There’s an issue of The Weekly World News, the now defunct, mostly fictional news tabloid publication which I always found so humorous. My live-in girlfriend at the time had out-nomad-ed me by moving out of our home while I was away at work. She later dropped off this edition as some sort of strange peace offering, knowing that I found the sarcasm very funny. “Redneck Aliens Takeover Trailer Park” The picture of a husband and wife, who had witnessed the invasion, was stoically captioned as saying “There goes the neighborhood”. I think the giving of this gift had a double-sarcastic message behind it. She was good at that.

Fishing was always a big part of my life and the basements are speckled with all sorts of fishing relics. A 40 year-old automatic fly reel that came mounted on my very first fly rod is still armed with the original fly line, forever cured with water from the Shenandoah. There’s an antique wicker creel basket given to me by Neil Armstrong. Not the astronaut, silly. The UPS delivery driver who was a bar buddy of mine years ago up at The Boston Beanery. His uncle had passed away and literally gave him the farm. Discovered out in the barn were three antique bamboo fly rods. “Well Neil, those are all Montague rods, ya might want to check on their value.” A couple of weeks and a couple of thousands of dollars later, I received that creel basket as referral commission. Safely secured in a ceiling rack built by my Dad are another half dozen or so fly rods. Because, you know, you can never have too many fishing rods.

If your phone number was (704) 637-4293 and you’re missing the rotary dial off of your telephone, I have it. Give me a call.

I once was almost a father, but he died in womb. Tucked away in a box in the corner of the basement is a picture of Andrew, that was suppose to help with the grieving process. It doesn’t work. The picture lies atop a couple of self-help books given as gifts, one of which is titled “The Expectant Father”. Wish I had, but I never took the time to read those books.

My one younger sister had some serious home-sickness during her first summer camp experience. A letter that she had sent from camp, addressed to me and my other sister, was written on the second day at Camp Strawderman. The now empty letter once contained a single stick of chewing gum. The letter read, “The gum is for Robin and Mary”.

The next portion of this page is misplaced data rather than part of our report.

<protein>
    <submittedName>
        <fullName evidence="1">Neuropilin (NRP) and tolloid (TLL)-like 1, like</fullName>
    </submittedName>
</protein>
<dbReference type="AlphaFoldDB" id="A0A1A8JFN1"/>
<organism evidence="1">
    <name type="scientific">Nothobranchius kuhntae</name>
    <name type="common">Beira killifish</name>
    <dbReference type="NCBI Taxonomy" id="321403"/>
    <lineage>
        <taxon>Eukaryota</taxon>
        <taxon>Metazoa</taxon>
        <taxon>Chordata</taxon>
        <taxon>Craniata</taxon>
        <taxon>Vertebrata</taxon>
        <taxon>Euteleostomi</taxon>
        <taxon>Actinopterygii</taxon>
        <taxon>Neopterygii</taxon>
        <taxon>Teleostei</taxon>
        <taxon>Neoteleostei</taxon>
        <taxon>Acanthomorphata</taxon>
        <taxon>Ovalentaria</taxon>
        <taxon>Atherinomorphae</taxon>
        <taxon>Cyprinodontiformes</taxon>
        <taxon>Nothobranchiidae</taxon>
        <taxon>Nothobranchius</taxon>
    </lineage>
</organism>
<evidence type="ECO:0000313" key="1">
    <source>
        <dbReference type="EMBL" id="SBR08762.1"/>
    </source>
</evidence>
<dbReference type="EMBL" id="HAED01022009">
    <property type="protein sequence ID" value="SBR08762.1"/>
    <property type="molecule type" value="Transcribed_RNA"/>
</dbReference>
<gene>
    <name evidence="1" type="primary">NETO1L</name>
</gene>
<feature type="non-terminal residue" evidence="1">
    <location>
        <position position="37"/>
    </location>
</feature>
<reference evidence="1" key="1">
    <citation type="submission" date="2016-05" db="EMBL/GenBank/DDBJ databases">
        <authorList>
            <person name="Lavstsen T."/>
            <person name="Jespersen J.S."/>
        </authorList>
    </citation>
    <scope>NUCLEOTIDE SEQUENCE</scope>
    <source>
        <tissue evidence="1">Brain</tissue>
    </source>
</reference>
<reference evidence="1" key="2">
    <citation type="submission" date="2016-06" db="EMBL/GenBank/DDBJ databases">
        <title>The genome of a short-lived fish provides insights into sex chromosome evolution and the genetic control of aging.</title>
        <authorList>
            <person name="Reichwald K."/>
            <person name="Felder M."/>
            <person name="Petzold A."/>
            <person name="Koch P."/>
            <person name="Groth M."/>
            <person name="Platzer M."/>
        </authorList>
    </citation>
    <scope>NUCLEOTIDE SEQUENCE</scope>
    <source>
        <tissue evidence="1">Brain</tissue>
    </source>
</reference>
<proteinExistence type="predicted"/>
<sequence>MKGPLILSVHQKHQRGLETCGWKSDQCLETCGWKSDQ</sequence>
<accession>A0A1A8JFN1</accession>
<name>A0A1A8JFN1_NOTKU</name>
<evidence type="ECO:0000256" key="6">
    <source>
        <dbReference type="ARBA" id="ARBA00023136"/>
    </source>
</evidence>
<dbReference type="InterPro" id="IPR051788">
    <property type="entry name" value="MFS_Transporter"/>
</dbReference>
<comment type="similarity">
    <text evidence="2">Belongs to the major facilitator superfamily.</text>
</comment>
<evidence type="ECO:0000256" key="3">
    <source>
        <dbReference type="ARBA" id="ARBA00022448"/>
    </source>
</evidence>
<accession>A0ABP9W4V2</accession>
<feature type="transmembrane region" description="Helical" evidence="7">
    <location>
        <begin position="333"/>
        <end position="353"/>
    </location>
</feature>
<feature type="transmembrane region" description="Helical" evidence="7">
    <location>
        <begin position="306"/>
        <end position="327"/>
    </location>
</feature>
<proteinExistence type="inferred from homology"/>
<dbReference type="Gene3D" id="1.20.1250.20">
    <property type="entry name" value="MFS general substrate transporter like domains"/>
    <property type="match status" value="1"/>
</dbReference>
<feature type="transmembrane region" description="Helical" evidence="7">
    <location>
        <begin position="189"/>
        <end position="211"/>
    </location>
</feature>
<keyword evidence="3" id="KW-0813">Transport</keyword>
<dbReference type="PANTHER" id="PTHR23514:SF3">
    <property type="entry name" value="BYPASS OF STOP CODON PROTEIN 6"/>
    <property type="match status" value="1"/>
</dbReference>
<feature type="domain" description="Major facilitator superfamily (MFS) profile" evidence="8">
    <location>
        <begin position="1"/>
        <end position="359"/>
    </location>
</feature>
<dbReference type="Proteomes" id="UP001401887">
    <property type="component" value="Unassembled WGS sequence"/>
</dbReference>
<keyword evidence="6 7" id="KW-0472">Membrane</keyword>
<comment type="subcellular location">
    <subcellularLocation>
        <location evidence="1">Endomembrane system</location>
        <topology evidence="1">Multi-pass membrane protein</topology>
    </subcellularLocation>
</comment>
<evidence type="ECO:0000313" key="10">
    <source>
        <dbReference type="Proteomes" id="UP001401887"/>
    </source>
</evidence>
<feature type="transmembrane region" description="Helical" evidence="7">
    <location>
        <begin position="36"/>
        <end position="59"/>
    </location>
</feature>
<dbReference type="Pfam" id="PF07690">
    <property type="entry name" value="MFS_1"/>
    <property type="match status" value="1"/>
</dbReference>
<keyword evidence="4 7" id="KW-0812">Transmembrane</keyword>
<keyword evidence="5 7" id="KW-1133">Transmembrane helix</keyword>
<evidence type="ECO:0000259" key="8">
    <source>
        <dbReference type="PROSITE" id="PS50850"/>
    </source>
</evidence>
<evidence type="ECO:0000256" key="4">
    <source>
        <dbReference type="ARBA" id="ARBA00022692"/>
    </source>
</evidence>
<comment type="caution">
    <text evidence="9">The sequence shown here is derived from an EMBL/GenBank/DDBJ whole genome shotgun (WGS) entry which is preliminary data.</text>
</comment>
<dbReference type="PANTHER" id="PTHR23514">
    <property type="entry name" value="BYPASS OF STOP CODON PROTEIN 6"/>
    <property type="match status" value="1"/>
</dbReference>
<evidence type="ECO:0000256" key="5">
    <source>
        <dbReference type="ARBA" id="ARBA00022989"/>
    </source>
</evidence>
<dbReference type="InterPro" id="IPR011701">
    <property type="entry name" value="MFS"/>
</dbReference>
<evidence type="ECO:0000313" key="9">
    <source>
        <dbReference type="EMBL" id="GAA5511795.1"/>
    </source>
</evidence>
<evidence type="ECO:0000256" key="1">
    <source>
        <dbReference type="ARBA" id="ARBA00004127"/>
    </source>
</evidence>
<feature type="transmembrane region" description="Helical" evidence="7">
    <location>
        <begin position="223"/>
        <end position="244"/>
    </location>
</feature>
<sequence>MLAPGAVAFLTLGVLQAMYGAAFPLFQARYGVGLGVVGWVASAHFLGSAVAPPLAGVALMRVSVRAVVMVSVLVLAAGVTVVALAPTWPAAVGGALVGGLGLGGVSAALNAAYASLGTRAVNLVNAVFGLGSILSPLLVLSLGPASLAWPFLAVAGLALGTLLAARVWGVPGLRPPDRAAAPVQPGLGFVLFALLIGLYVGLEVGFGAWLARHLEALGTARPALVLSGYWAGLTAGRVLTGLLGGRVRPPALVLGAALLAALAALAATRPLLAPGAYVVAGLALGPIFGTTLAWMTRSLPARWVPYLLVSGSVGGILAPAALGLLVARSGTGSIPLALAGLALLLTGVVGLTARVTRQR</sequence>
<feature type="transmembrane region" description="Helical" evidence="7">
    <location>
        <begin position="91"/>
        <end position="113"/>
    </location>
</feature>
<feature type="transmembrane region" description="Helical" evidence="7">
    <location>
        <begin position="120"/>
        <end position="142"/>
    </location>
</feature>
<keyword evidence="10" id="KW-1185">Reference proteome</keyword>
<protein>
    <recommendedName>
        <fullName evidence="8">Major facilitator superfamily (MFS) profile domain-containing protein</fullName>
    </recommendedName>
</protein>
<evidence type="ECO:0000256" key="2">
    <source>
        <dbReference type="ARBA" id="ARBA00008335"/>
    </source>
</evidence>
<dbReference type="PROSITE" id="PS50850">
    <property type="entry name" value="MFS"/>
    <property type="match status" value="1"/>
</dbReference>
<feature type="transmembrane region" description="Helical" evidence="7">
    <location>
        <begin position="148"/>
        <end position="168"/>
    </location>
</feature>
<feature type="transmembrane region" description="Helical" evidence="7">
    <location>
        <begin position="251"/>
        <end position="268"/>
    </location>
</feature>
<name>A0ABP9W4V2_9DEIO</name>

I wonder if I ever paid this parking ticket from Dulles airport. I had left my car unattended for two minutes near the airport’s front doors, as I helped my Bulgarian buddy Lucy with her luggage, in a hurried attempt to catch her 6 A.M. flight back home. I guess that since I’m holding the ticket, that’s not a good sign. Wasn’t my car no how.

So an ex-wife came yapping around my house one day, accusing my of possessing a set of fine china that we had received as a wedding present. I whole-heartedly denied any knowledge of the flowered pattern of plates and coffee cups, knowing dammed well the definition of a fifty/fifty split. She gets a hundred percent and I get zero. One afternoon, years later, I’m looking for something ‘really’ important in my small mountain of memorabilia, when I came across box after box stuffed with old newspapers. The Fredericksburg Free Lance-Star to be exact. Well, thanks funny, I used to live in Fredericksburg back when I was married. Whoops. I’d give that china set away for free, but it seems to make the food taste sour. (But a little revenge tastes sweet) So in the basement it sits.

Before the days that OCD and ADD were invented, my childhood friend Stan and myself would spend hours playing with my electric football game. For the unknowledgeable, electric football sets were a small, metal playing field caused to vibrate by an electric motor, which created movement of the little, plastic figurines of football players. It was very loud and a lot of fun for a young boy. But being overly competitive, even at a young age, Stan and I took it to a whole new level of intensity. I have the spiral notebooks, filled with the plays and formations, that we hand-wrote and developed over time; we even kept detailed statistics of the games. The spiral notebooks, the still-functioning playing field and six plastic bags full of little players wearing their official NFL team colors, are resting comfortably in the basement, next to Coach Lee’s new football playbook handouts that we received once a week before math class in my Senior year of high school.

There’s the yellow lucky rabbit’s foot that I wore on my Little League uniform’s belt loop. Several engraved leather bracelets and a St. Christopher’s necklace. A Happy Turkey Day card, the turkey picture created with the tiny, water-color stained left hand of my Goddaughter Rachel. An 8mm copy of “I am a Teenage Werewolf”. I must have misplaced the one with Mr. Magoo.

Wait a minute, is that Zeppelin on the radio? Good Times, Bad Times… You know I had my share…